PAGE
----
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For What Is French Ruled Notepaper Used?


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108 replies to this topic

#21 antigone

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Posted 10 May 2007 - 08:48

Wow, Anne-Sophie, I didn't know that nice french stationery came at such a high price. Sounds like hell to me sad.gif
And I can't believe how different that school system is though its just a bunch of kilometers away from wher I went to school. Has french government never debated about changing the educational system? I know, german pupils are not known to be the best educated kids in the world, but at least they are not the unhappiest mellow.gif

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#22 adair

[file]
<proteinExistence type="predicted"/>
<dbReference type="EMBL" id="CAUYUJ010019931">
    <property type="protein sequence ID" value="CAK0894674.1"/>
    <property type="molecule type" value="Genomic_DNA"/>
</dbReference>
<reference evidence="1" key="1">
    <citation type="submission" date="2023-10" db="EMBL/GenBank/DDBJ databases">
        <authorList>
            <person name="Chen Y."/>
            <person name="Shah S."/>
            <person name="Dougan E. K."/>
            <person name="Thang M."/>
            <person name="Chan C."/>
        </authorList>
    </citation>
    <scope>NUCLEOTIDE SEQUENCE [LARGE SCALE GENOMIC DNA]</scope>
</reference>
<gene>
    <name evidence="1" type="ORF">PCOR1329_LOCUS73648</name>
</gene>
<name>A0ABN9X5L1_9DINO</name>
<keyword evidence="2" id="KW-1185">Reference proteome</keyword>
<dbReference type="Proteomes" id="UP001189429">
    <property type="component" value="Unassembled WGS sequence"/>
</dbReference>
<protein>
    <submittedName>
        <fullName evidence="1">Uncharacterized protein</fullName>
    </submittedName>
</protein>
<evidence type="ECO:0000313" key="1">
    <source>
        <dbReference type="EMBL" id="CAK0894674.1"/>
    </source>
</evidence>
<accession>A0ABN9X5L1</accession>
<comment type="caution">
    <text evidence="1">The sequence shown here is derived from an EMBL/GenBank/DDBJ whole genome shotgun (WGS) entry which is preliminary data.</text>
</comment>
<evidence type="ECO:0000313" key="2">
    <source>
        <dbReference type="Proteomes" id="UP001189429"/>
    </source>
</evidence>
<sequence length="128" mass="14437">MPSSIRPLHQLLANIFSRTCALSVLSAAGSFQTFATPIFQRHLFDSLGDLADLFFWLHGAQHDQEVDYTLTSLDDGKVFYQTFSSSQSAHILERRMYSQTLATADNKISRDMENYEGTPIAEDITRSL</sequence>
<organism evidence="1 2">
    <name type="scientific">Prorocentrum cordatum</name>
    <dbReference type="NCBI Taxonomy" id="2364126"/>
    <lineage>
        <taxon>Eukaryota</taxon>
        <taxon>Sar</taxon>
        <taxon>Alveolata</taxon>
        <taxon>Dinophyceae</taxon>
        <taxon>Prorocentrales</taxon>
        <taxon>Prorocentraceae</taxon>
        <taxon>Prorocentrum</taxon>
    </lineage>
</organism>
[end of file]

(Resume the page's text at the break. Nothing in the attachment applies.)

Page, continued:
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Posted 10 May 2007 - 12:39

Actually, I am very impressed by the French and German school systems, compared to ours here in the USA. I will never forget visiting a German classroom equivalent to one of junior high school levels. Every student had their orderly pen and pencil case, full of sharp pencils for both writing and drawing and either a Geha or a Pelikan fountain pen. Each also had their neat pile of graph paper. No cries of "I don't have a pencil!" or "Can I have some paper?" that one hears every day in an American classroom. Everyone was prepared.

#23 Headache Corporation (TM)

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Posted 11 May 2007 - 02:14

Anne-Sophie,